To sum up the play's basic premise : Victoria Phillips, (Linda Purl who originated the role, is an investment banker facing imprisonment on charges of insider trading. She's pinned her hopes on snaring Richard O'Neill (David Rasche) as her defense counsel. Trouble is that O'Neill, disgusted with serving an unjust justice system has flown the legal coop to get in touch with his spirituality as a novitiate in a Franciscan monastery in Kentucky. The determined Victoria (it takes grit to become an investment banker and deal in millions of dollars of stocks, legally or illegally!) tracks him down and storms the hallowed halls of the monastery, brassiere bared. She wins over the reluctant lawyer with her true crime of "felonious criminal idealism", loses her heart to him, and and faces a trial of conscience after the courtroom trial.

To add moral support and comic relief, there are two more droll than realistic monks who are still torn between prayer and getting and spending (the monastery's pretend money investment club makes the electronic flashes of stock information as meaningful as when those flashes project a cross. Brother Alfred is endearingly portrayed by Derek Smith. Brother Thaddeus (Macintyre Dixon) does double duty as a curmudgeonly trial judge. There's also Victoria's friend, frequent escort and wannabe lover Charles (Jack Gilpin). To round out the cast there's also Victoria's mother (the excellent Debra Mooney) who unwittingly started the insider trading mess and now, at her daughter's insistence, must be the chief witness for the prosecution headed by the gratingly ambitious Elizabeth Panelli (Deidre Lovejoy -- last seen by this writer as the more laid back Lydia Languish in The Rivals ).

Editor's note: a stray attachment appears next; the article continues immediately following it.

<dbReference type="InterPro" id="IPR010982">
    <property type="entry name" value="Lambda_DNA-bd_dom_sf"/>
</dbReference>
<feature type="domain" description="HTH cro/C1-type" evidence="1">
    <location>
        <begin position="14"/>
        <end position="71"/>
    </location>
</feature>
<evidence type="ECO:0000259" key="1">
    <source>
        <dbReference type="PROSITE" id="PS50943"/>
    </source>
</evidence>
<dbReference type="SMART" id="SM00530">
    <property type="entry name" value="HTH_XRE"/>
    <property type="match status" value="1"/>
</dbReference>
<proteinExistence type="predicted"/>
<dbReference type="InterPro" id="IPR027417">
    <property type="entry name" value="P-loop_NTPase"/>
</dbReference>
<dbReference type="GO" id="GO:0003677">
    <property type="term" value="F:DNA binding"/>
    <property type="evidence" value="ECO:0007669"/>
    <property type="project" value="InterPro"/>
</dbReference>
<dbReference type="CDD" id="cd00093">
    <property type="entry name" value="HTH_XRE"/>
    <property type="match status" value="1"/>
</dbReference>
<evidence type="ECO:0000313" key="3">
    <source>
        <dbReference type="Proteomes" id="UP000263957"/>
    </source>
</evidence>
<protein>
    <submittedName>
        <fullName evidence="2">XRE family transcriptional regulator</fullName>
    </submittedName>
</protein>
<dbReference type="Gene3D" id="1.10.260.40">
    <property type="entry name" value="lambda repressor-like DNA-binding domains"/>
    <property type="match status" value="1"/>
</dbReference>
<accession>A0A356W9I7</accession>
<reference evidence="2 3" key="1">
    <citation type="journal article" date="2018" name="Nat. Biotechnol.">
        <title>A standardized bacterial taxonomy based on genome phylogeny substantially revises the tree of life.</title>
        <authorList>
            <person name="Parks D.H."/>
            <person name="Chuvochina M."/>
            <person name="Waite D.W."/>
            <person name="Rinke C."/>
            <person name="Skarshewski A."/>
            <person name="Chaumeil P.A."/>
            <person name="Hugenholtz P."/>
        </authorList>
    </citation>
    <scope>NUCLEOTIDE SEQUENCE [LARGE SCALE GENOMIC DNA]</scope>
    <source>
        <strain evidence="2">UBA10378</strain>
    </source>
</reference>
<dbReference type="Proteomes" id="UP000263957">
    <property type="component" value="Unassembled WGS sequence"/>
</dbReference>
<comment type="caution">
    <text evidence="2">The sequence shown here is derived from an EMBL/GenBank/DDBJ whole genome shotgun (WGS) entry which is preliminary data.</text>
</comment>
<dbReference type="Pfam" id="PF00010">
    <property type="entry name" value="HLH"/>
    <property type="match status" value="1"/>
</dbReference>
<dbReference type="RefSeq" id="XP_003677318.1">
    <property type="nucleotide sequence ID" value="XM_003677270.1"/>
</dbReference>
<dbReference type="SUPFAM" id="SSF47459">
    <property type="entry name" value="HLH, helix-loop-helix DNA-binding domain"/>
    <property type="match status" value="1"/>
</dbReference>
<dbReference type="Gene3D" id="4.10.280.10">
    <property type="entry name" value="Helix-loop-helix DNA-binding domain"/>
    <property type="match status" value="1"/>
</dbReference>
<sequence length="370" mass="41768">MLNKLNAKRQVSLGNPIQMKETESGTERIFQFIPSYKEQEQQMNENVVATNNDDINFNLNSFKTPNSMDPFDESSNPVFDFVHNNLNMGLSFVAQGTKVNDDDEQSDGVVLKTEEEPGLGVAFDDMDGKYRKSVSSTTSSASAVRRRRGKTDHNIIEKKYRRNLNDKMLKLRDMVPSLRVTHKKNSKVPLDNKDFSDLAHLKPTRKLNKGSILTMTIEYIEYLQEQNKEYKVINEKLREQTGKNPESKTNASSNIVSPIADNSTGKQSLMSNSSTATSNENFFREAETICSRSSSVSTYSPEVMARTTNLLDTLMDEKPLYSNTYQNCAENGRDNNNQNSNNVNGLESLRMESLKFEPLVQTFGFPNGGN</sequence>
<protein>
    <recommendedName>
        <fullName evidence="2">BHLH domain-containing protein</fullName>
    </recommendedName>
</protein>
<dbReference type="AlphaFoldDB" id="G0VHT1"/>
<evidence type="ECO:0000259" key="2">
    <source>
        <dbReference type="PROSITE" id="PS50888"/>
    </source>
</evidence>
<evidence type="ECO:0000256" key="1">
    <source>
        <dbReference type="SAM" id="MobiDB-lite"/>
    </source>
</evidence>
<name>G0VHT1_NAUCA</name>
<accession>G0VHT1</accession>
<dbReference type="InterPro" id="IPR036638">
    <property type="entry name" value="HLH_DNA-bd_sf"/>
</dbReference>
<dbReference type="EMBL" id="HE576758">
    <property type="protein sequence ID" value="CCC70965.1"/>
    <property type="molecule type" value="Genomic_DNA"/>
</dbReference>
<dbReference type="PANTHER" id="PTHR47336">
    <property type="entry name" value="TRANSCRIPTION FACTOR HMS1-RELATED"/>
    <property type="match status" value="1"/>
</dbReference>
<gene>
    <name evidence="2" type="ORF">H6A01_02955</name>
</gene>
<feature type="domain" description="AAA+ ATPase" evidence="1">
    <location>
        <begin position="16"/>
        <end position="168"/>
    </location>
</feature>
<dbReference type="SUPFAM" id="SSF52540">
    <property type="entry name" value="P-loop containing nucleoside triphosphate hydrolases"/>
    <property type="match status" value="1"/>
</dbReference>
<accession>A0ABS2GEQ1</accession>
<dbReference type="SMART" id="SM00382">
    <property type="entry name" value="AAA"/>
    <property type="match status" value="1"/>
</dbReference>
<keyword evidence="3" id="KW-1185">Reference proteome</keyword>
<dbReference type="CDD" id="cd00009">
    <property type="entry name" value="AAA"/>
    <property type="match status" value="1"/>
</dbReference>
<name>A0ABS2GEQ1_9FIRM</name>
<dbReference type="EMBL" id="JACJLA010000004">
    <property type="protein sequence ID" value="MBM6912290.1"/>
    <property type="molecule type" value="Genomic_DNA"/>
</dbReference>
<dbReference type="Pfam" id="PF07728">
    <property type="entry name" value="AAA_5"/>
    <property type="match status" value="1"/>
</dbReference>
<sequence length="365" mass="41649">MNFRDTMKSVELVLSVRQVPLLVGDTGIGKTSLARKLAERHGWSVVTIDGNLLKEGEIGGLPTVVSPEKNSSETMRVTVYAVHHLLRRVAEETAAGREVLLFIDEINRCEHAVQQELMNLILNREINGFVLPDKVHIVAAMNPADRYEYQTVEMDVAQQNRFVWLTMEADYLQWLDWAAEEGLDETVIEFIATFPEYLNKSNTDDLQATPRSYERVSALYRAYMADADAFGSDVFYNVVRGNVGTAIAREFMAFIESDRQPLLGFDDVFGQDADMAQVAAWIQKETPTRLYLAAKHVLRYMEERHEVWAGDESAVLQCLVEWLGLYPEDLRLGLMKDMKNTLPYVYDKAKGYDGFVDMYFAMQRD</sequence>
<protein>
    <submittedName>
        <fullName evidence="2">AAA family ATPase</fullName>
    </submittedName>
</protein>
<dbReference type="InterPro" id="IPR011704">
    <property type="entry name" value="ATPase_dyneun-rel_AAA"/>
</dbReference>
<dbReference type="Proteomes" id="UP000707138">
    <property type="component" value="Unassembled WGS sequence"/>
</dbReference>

While no acts are specified, the play breaks neatly into two one hour segments. The first hour establishes the basic premise and arcs towards the resistant Richard's predictably agreeing to defend the persistent Victoria. Part two focuses on the the trial. . Since this is a stage and not a real trial, Mr. Chepiga wisely doesn't bore us with too many of the dull details of the real thing though, he cloaks it with a bit of insider lawyering via an arcane defense known as the Scottish defense. (This does indeed have some connection to Scotland, unlike scot free and other Scotch sounding expressions).